Dismiss Notice
Join Physics Forums Today!
The friendliest, high quality science and math community on the planet! Everyone who loves science is here!

Is Metric Feedback possible?

  1. Jun 8, 2015 #1
    Apologies for not doing too much research prior to asking this question; I suppose actually delving into the mathematics would reveal the answer I'm looking for but I haven't taken the time just yet.

    Considering the concept of GR where matter/energy tells space how to curve and space tells how matter to move, how do we avoid the feedback that would be cause by space telling matter to move faster which in turn increases the energy/matter of moving body? (in such a case wouldn't the metric then be a function of itself) ?

    could such a metric exist? or no? or could it exist but simply not satisfy the field equations?
     
  2. jcsd
  3. Jun 8, 2015 #2

    bcrowell

    User Avatar
    Staff Emeritus
    Science Advisor
    Gold Member

    In nontechnical language, energy is conserved, so there can't be any such increase.

    One can make this statement more mathematically precise, but your question is posed in nonmathematical language. If you wanted to get into a more precise statement of this, you would want to start by recognizing that the source of gravitational fields in GR is not energy but the stress-energy tensor. The stress-energy tensor has zero divergence, which means that energy-momentum is locally conserved.
     
  4. Jun 8, 2015 #3

    So, in nontechnical language, would the constraint of energy conservation cause space to bend in a way that will compensate for any kinetic energy increase? Is there energy associated with curved space (intrinsic to the space, and not merely a passive player that tells matter how to move in a more energetic way? )
     
  5. Jun 8, 2015 #4

    bcrowell

    User Avatar
    Staff Emeritus
    Science Advisor
    Gold Member

    In nontechnical language, the answer to both questions is yes.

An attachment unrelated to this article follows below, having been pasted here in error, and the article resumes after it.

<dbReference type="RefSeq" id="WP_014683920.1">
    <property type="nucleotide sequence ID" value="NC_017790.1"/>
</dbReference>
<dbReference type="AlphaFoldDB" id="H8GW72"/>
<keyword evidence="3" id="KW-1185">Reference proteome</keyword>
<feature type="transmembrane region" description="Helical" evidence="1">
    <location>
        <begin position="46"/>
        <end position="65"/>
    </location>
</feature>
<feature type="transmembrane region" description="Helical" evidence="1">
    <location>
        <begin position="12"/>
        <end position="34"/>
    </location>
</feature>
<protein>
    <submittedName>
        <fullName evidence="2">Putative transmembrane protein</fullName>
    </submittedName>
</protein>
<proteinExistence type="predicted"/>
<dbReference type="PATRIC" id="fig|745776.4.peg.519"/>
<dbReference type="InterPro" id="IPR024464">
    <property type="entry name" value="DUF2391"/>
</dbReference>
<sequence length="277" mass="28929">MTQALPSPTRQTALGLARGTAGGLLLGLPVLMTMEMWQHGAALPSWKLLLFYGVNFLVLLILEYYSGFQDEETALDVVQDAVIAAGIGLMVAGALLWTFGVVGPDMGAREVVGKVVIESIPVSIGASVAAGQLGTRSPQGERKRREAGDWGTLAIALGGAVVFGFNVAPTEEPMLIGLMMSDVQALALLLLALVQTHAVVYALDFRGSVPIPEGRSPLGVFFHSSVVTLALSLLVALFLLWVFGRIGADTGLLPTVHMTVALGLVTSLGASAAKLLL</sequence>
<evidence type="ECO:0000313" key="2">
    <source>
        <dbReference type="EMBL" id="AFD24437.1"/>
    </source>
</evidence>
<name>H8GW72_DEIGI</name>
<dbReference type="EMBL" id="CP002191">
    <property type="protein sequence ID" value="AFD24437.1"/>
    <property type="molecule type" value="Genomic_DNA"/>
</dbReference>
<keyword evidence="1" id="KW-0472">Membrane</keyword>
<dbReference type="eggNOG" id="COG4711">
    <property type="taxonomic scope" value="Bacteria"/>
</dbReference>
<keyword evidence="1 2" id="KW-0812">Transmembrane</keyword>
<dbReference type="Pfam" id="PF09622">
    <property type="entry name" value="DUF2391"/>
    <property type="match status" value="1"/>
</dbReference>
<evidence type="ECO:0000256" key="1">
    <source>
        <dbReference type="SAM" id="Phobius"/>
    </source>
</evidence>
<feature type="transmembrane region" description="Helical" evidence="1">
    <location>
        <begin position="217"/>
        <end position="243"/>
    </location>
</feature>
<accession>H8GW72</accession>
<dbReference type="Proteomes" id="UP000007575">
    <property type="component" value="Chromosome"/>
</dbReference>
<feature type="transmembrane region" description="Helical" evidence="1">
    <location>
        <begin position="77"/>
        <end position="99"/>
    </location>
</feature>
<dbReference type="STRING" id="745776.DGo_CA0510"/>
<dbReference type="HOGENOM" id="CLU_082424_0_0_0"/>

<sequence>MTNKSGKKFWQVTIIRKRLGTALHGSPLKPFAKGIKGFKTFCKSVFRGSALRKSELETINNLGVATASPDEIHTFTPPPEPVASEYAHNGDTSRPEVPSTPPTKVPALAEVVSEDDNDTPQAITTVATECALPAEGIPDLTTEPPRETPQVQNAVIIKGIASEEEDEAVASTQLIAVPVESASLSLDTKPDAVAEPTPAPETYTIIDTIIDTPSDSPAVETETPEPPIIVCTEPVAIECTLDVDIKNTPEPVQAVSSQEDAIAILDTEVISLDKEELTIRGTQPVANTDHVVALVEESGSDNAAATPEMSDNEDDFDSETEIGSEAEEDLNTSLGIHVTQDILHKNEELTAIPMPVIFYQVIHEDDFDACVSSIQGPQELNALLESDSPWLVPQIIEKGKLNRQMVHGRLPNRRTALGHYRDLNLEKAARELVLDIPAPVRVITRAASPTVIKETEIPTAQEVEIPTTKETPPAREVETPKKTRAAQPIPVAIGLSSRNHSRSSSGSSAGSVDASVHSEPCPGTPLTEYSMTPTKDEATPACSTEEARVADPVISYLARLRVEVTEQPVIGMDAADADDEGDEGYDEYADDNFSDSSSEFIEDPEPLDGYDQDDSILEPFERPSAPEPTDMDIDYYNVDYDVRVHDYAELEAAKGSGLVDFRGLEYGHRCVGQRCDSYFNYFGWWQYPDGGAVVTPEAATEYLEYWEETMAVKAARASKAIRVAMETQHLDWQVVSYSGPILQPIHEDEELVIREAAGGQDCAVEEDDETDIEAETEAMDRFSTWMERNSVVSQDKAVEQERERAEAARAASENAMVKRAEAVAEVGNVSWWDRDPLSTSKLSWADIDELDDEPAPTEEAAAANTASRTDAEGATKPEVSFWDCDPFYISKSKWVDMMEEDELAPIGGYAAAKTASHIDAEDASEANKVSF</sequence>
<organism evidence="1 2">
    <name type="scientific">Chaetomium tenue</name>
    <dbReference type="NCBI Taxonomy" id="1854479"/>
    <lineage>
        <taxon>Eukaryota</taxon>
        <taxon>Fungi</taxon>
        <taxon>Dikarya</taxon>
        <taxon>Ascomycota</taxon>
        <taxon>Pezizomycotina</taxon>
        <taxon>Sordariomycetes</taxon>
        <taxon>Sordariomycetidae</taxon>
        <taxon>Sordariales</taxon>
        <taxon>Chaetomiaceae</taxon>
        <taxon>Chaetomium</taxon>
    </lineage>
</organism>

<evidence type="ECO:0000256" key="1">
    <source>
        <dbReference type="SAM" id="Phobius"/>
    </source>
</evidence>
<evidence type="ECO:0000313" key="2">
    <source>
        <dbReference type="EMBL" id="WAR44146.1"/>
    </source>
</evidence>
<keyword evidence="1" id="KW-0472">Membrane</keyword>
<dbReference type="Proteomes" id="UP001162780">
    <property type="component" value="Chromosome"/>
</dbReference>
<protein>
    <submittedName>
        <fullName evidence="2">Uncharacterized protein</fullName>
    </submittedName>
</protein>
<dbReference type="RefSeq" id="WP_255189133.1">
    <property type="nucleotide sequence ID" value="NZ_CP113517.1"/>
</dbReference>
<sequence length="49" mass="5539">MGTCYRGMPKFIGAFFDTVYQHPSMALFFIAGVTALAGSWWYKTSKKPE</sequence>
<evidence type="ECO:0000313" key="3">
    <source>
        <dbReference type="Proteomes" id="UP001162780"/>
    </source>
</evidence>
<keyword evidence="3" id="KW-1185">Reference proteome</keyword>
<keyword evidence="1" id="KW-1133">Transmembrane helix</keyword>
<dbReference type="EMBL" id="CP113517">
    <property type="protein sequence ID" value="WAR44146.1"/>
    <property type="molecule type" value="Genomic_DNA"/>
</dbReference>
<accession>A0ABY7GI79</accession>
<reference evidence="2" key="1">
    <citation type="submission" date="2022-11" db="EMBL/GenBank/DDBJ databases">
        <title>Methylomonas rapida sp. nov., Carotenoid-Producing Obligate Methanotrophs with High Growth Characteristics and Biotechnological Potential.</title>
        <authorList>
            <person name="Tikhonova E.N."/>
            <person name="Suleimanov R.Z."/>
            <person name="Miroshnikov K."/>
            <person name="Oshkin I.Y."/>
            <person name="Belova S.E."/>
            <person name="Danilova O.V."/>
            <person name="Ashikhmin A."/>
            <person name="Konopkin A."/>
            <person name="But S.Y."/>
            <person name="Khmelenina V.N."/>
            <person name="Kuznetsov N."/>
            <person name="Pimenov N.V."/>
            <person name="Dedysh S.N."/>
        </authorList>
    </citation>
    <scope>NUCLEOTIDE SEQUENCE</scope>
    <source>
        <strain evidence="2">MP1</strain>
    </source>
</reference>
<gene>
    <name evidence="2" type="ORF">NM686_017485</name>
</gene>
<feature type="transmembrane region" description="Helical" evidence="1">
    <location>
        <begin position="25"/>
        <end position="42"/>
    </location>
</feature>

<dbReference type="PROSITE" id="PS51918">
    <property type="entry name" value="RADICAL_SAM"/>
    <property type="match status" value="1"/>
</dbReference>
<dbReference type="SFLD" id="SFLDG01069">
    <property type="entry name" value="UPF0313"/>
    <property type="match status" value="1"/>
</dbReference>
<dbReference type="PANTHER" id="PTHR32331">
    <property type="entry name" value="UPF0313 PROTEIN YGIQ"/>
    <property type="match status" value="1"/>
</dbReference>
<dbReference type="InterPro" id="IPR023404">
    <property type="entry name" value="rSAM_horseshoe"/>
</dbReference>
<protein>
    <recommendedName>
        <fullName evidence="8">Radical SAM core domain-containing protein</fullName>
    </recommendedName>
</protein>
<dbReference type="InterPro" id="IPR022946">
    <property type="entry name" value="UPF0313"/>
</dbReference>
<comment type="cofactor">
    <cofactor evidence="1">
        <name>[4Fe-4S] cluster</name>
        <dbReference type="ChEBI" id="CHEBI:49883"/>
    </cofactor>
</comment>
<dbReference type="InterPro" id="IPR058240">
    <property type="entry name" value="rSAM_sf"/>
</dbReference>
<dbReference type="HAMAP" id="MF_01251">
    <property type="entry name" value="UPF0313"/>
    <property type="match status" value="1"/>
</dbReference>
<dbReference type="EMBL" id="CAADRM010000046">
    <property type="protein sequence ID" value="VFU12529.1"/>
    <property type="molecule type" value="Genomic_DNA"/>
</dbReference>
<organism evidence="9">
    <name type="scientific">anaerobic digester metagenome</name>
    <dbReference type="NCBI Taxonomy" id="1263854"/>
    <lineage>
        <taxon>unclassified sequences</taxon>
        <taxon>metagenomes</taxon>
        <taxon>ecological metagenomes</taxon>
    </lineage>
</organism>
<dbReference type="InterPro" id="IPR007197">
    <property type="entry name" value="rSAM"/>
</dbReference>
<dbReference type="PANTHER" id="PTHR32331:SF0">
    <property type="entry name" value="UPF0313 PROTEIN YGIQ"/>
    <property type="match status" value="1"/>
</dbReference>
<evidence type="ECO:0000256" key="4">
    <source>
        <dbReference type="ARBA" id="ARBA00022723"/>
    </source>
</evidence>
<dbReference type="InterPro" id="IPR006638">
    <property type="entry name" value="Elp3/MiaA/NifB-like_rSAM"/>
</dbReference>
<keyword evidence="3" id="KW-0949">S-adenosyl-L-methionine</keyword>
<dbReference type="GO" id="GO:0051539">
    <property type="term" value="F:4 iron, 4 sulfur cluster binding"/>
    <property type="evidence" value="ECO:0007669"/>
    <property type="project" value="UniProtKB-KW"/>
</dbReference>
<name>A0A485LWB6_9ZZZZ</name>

The technicalities limit the precision with which we can define where the energy-momentum is localized, and they also limit our ability to define its conservation globally rather than locally. GR also doesn't allow us to isolate kinetic energy and potential energy as separate phenomena, or likewise energy and momentum.
     
  6. Jun 8, 2015 #5
    when you say the technicalities limit our ability to define where energy-momentum is localized, do you mean technicalities in the theoretical framework of GR? I figured since it was a classical theory that things 'exactness' were capable.

    and even if kinetic and potential energies (or energy and momentum) get mixed up in the space-time view of a moving body, shouldn't we still be able to make a clear demarcation between the energy-momentum of a body from the energy-momentum of curved space-time? Or did you mean something else ?
     
  7. Jun 8, 2015 #6

    bcrowell

    User Avatar
    Staff Emeritus
    Science Advisor
    Gold Member

    This might be a better topic for a separate thread, but here's the basic idea. When we define an energy density for a field such as the electric field, it's proportional to ##E^2##. The analogous thing for the Newtonian gravitational field is ##g^2##, where g is the freshman physics quantity that equals 9.8 m/s2 on earth. But by the equivalence principle, we can always pick coordinates such that, at some chosen point, g=0. For example, g=0 in my living room, if I use the coordinates of a free-falling observer. Therefore we can't unambiguously say whether there is gravitational energy in my living room.

    This might also be a better topic for a separate thread. There is a nice discussion of this in Exploring Black Holes: Introduction to General Relativity, by Taylor and Wheeler.
     
  8. Jun 8, 2015 #7
    I actually do have that book, do you have a chapter name or page number that addresses this question?

    Would you suggest making the thread simply of the second question ?
     
  9. Jun 8, 2015 #8

    bcrowell

    User Avatar
    Staff Emeritus
    Science Advisor
    Gold Member

    I don't have the book handy, but they have a discussion of the world-line of a test particle, and they go into the question of why you can't separate the PE from the KE.
     
  10. Jun 9, 2015 #9
    This is a very non-technical explanation. I think that this does happen to a certain extent because the field equations are non-linear, but the increase in curvature caused by the increasing KE of the test body diminishes rapidly until steady state is achieved.
     
Know someone interested in this topic? Share this thread via Reddit, Google+, Twitter, or Facebook




Similar Discussions: Is Metric Feedback possible?
  1. Is this possible (Replies: 1)

  2. The metric (Replies: 2)

  3. The Metric (Replies: 6)

Loading...